– repülő is high vowel, so it takes -től
– bank is deep vowel, it takes -ban
egyetem is unequivocally a high-vowel word, so it takes -en
állomás is definitely a deep-vowel word, so it takes -on

Were you answers good? I hope so . If not, practice, practice, practice. And now the articles!

Hungarian articles can be definite and indefinite like in English. There are two definite articles: a, az (the). There’s only one indefinite article: egy (a, an).

The definite article a is used with words beginning with a consonant: a tábla (the board), a férfi (the man).
The definite article az is used with words beginning with a vowel: az állat (the animal), az erdő (the forest).

The indefinite article egy is used both with words beginning with a vowel or consonant: egy tábla (a board), egy férfi (a man), egy állat (an animal), egy erdő (a forest). The thing about the indefinite article is that it is a weak/not stressed form of the number egy (one). If you say ‘egy tábla’, the stress is on tábla. If you talk about ONE board and no more than that, the stress is on egy.

EGY as INDEFINITE ARTICLE: EGY TÁBLA (verbal emphasis on tábla)
EGY as NUMERAL: EGY TÁBLA (verbal emphasis on egy)

Exercises: choose the proper form. The English examples will help you.

a / az ? ablak – the window

a / az ? konyha – the kitchen

egy / a ? ajtó – a door

az / egy ? kalap – a hat

a / egy / az ? élet – a life, the life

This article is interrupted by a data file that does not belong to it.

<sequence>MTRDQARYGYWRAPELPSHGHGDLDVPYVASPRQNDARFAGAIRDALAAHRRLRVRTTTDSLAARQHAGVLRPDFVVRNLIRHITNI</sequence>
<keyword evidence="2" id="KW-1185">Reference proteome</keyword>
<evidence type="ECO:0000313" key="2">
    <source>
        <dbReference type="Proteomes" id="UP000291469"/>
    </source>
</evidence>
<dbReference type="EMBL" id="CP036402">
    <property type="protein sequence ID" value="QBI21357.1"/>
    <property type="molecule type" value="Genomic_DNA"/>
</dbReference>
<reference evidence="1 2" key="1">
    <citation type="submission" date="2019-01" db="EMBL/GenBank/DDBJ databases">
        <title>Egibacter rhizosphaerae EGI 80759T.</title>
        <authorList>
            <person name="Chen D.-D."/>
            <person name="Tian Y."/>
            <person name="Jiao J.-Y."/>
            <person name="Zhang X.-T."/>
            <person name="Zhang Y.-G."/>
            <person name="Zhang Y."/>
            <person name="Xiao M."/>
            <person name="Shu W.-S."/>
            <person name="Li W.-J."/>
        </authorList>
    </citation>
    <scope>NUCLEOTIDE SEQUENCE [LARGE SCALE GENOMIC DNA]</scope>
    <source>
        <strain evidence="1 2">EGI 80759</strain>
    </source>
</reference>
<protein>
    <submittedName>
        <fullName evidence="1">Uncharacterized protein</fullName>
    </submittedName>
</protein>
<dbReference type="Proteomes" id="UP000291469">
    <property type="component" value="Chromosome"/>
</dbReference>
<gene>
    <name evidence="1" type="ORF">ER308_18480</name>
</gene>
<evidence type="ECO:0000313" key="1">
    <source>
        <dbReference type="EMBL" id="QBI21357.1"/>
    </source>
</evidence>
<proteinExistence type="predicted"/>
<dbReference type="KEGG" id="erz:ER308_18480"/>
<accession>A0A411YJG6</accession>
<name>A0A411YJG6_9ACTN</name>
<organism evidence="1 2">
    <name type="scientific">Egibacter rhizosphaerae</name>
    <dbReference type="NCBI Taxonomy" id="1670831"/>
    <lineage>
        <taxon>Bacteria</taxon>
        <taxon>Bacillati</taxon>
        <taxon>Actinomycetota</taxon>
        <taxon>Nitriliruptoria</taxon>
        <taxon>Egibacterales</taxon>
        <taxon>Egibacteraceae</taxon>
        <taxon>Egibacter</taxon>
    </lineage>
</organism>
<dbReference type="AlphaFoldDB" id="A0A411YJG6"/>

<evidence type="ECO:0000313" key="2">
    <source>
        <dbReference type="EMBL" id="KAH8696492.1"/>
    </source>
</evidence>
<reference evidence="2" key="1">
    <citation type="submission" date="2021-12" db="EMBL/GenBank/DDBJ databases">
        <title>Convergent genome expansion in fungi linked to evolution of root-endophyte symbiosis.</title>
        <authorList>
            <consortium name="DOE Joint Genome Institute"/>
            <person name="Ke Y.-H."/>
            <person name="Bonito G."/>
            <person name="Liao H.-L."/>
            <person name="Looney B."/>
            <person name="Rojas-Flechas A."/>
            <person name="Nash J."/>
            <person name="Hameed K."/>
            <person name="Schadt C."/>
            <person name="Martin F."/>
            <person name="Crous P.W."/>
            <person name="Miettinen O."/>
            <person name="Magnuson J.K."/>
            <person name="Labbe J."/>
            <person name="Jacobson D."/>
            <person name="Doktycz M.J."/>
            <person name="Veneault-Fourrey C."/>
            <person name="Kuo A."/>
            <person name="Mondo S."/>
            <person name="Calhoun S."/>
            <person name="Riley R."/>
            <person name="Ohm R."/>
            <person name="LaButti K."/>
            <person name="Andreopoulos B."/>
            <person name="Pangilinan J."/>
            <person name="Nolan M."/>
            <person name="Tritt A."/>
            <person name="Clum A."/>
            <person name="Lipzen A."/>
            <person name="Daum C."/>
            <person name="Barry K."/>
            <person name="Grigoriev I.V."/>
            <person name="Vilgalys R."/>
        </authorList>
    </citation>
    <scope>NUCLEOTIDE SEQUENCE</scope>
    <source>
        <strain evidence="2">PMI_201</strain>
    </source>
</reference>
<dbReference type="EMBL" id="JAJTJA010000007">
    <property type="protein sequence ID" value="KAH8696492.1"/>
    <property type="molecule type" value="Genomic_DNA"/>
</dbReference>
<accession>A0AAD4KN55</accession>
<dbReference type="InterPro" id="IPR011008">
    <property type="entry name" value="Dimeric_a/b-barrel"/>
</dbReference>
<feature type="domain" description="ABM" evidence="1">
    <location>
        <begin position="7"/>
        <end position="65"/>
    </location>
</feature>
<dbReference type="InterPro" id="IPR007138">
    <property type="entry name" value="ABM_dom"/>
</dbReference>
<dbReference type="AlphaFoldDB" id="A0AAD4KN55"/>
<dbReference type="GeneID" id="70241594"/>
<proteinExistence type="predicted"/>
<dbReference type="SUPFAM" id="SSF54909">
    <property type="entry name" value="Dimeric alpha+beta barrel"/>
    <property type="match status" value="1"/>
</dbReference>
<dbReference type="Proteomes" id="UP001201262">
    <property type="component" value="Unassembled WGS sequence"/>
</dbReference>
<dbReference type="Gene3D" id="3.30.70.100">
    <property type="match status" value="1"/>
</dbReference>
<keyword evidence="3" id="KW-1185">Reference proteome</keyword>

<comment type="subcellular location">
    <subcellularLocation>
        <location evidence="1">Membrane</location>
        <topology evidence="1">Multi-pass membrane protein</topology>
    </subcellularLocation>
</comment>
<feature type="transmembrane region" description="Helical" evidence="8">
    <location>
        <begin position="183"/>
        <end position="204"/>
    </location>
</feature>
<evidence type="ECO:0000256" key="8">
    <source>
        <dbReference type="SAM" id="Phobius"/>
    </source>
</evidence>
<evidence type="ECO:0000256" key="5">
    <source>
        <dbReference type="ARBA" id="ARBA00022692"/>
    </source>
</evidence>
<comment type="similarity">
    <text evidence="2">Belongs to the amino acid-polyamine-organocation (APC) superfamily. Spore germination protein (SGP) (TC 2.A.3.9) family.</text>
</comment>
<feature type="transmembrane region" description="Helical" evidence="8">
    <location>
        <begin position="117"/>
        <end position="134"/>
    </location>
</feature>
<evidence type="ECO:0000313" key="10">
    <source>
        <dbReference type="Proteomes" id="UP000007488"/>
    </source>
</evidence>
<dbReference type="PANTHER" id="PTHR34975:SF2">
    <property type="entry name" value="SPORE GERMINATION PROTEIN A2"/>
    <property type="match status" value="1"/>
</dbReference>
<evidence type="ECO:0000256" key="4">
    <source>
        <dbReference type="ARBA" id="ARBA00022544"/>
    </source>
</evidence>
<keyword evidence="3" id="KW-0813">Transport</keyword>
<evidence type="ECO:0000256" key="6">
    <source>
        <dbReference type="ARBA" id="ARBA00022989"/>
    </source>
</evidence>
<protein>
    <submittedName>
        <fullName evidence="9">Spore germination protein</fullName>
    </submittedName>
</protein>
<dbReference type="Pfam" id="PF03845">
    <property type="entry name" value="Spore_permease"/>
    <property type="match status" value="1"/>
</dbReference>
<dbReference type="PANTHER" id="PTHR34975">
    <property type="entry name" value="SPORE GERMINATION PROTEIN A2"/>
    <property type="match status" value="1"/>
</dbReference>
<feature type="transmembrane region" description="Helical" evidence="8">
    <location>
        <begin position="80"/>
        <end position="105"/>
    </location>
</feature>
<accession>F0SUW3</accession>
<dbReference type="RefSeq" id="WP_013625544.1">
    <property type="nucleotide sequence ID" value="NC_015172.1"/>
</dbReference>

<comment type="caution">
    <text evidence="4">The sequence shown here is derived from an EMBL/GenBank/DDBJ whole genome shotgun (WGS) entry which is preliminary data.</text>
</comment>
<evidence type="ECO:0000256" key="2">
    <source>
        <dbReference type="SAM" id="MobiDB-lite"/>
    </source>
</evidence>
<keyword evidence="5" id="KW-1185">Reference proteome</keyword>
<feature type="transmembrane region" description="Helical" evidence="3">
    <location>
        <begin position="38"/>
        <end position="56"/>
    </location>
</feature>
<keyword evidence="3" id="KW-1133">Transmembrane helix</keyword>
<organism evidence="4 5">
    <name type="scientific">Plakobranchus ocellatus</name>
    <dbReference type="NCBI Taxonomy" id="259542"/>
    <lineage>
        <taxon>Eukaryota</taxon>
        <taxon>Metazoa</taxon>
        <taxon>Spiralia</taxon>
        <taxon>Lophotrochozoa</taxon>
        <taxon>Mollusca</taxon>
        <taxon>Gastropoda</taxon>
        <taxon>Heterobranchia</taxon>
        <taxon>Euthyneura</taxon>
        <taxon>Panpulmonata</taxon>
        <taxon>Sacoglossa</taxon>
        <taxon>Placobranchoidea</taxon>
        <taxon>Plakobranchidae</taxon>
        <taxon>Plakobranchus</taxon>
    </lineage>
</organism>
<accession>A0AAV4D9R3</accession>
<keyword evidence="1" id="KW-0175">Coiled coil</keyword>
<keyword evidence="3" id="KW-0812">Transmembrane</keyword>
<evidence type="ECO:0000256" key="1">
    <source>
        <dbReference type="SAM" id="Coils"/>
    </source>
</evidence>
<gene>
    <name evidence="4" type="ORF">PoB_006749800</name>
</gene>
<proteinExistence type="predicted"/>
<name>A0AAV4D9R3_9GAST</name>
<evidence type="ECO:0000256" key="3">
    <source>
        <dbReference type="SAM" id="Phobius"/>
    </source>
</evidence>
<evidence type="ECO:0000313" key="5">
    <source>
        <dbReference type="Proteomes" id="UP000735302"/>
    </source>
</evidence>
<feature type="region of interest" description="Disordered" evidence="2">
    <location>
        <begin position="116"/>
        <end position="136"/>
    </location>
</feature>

After learning how to put nouns in the plural, I’ll write an entry about the use of Hungarian articles which many times differs from English. And most importantly, all you have to deal with is A, AZ, EGY. Hungarian articles are NOT PUT IN ANY CASE OR NUMBER, much like in English.

Language and Pronunciation


And here some reasons why Hungarian is not a difficult language:

-One letter is one sound (if you know how to pronounce a letter, you say it exactly like that in every word)
-No gender discrimination (much like in English)
-Adjectives are unmarked when preceding nouns (like in English)
-There is only one present tense, one past tense and the future tense is often expressed with present tense
-Only 14(-20) irregular verbs in the entire language!!
-No striking dialect variations (if you can speak Hungarian, you’ll understand people in the whole country)

Here are some reasons why Hungarian is a difficult language:

-Two ways to conjugate verbs (definite and indefinite)
-Some vowels and consonants are not present in English, or they’re said in a slightly different way
-It is an agglutinative language, that is suffixes are attached to the end of the word. Prepositions are quite unknown. There is only one of them ‘mint’.

Vowels – A a

The Hungarian a is different from anything you know in English. Well almost. You don’t say it as the a in cat or the a in access.